Ohio State draft decisions: Curtis Samuel leaving for NFL, Tyquan Lewis coming back

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USA TODAY

Ohio State draft decisions: Curtis Samuel leaving for NFL, Tyquan Lewis coming back

Two more Ohio State stars announced their NFL Draft decisions Monday.

H-back Curtis Samuel announced he'll leave for the draft, while defensive end Tyquan Lewis made it known he'll be back in scarlet and gray next season.

Samuel starred both catching the ball and running it this season. He was the team's leading receiver, catching 74 passes for 865 yards and seven touchdowns this season. He also carried the ball 97 times for 771 yards and eight touchdowns.

Samuel finished with 107 catches for 1,249 yards and nine touchdowns plus 1,286 rushing yards 15 rushing touchdowns.

"I arrived in Columbus in 2014 as a Brooklyn boy excited for the opportunity of playing college football on the biggest stage," Samuel wrote on Twitter. "The passion of Buckeye Nation has made my experience at The Ohio State University unforgettable. I have been privileged and honored to have amazing and incredibly talented teammates who are my friends for life.

"As I reflect on the past three years, I am very proud of our accomplishments. We beat TTUN (The Team Up North a.k.a. Michigan) all three seasons. We made it to the College Football Playoff this season and of course we were national champions in 2014.

"Coach (Urban) Meyer and I have the strongest bond, I am extremely thankful for everything he has done for me. He has helped develop me into both the player and the man I am today. Coach (Mickey) Maroti, you helped sculpt me both physically and mentally. I will always be thankful for the hard work you have put in with me.

"I would like to thank my family, which has been there to support me through every step of my journey. Their love and support gives me the strength to keep getting better every day. I thank God for the opportunities that he has blessed me with, to put me in the situation I am in today. I have decided to realize my dream and enter the 2017 NFL Draft."

Lewis was the team's leader with 10.5 tackles for loss and eight sacks. He recorded 29 total tackles. In his first three seasons at Ohio State, he's totaled 92 tackles with 26.5 tackles for loss and 16.5 sacks.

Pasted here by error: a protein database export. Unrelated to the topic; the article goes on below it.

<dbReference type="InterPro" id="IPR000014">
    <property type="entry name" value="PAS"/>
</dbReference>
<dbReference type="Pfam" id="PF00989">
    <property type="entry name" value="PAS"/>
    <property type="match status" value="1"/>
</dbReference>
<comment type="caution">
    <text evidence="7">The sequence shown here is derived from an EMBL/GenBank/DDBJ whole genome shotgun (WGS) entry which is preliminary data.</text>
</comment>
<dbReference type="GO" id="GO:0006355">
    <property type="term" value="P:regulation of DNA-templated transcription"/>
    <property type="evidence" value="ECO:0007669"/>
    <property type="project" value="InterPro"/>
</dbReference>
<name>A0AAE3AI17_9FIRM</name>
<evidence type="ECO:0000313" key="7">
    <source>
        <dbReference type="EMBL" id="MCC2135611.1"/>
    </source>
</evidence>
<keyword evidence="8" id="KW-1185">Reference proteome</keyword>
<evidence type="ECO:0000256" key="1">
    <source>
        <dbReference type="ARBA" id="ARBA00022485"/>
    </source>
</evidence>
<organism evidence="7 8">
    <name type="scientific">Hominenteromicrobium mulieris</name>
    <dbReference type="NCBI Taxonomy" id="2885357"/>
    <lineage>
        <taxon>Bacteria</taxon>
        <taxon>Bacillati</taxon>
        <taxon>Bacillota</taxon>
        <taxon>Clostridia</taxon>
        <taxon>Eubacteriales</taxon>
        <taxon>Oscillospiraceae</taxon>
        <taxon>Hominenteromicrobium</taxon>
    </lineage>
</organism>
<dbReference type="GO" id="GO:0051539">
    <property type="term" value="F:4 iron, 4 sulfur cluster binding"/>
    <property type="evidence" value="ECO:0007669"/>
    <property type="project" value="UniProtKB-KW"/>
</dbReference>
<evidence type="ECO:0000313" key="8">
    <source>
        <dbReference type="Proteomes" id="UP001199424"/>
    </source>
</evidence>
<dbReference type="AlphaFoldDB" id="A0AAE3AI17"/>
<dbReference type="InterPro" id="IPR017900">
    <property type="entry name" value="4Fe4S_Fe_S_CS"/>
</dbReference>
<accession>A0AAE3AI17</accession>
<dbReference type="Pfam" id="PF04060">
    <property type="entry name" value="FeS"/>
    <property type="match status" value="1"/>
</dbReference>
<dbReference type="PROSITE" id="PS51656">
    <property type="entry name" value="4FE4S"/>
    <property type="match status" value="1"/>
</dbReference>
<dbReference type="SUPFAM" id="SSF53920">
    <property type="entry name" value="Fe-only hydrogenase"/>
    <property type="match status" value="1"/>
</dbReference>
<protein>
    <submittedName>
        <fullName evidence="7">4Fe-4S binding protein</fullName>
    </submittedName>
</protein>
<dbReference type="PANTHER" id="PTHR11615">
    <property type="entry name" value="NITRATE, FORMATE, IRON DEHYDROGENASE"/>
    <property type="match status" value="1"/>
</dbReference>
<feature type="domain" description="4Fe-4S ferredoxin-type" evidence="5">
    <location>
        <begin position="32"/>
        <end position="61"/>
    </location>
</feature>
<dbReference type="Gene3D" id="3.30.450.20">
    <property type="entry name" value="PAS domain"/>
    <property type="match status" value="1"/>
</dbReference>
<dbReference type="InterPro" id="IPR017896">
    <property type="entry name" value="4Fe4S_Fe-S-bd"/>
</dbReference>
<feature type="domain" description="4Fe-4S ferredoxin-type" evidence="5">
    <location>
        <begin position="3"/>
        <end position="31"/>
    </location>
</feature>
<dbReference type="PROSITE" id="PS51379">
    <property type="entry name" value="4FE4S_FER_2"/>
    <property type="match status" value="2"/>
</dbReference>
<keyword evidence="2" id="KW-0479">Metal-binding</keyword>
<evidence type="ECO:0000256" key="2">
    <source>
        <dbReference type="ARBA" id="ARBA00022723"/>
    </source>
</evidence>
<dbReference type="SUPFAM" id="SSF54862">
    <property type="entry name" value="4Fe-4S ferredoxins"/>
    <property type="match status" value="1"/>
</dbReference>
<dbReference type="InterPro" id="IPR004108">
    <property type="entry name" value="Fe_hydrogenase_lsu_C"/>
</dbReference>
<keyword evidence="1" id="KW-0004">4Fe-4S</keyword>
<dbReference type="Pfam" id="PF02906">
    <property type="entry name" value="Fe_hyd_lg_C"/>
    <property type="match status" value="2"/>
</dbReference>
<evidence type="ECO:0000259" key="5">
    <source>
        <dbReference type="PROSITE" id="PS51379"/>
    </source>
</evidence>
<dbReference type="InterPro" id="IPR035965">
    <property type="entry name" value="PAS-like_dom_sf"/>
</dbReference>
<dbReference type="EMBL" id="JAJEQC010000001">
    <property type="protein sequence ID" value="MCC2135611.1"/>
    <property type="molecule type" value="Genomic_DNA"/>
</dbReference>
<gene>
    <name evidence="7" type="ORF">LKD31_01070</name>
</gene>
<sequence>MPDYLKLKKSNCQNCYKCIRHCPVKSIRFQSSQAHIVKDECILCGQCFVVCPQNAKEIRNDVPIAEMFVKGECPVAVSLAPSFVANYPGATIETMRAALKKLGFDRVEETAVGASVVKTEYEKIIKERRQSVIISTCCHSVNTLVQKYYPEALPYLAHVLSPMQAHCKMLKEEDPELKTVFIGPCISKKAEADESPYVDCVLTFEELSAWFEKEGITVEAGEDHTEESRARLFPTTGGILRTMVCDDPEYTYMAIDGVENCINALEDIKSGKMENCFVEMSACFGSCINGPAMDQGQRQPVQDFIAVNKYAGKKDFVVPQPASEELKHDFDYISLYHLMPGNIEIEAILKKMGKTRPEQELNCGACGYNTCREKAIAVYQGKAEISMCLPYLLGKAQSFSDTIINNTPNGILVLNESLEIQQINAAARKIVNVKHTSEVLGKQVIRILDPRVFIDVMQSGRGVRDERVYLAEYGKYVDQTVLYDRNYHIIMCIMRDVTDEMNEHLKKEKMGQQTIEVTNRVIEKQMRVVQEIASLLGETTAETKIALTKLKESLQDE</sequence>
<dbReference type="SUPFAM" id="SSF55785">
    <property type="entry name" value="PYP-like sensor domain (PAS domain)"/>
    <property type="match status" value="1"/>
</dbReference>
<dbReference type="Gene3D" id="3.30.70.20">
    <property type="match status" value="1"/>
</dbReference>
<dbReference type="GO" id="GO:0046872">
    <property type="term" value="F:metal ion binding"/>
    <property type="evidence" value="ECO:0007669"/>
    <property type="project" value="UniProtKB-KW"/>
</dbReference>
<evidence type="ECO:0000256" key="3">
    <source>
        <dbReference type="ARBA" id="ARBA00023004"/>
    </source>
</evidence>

"It has been an honor to receive my bachelor's degree from The Ohio State University and to play football at the highest level for the best program in the nation and in front of the best fans," Lewis wrote on Twitter. "I can honestly say that I love my teammates, coaches and support staff. And no one is better at mentoring, leading and helping a young person develop on and off the field than coach Meyer, coach (Larry) Johnson and our strength coach, coach Mick. I am so proud of being a part of four Ohio State teams, including winning a national championship in 2014. But I am still hungry for more. And that's why I have made my decision to return to The Ohio State University next season to help the Buckeyes reach our goal of playing for championships and once again being the best team in the country. I can't wait to get started."

While Samuel's departure strips the Buckeyes of one of their only reliable receivers from the 2016 campaign, Lewis' return maintains a strong defensive line that should be even stronger in 2017.

Kansas mops the floor with another Big Ten team as Purdue bounced from NCAA tournament

Kansas mops the floor with another Big Ten team as Purdue bounced from NCAA tournament

Purdue was hands-down the best team in the Big Ten this season. But when it's all said and done at the end of this NCAA tournament, Kansas might be the best team in the country.

The Jayhawks proved to be just way too much for the Boilermakers in Thursday night's Sweet Sixteen matchup, using a monster second half to sprint away from the Big Ten regular-season champs and win by a 98-66 score.

Purdue's season came to an end with the loss, though it will be a memorable campaign, one that stretched to the Sweet Sixteen for the first time since 2010.

But much like it did this past weekend against Michigan State, Kansas exploded on a massive second-half run and went from a narrow lead to an gargantuan one in a hurry, flexing its muscles as perhaps the best team remaining in this tournament field.

The incredibly talented duo of Frank Mason III and Josh Jackson scorched the Boilers, combining for 41 points. But it was actually Devonte' Graham that along with Mason led the Jayhawks with 26 points.

Kansas shot 53.6 percent from 3-point range on the night, splashing home 15 of the 28 triples it hoisted.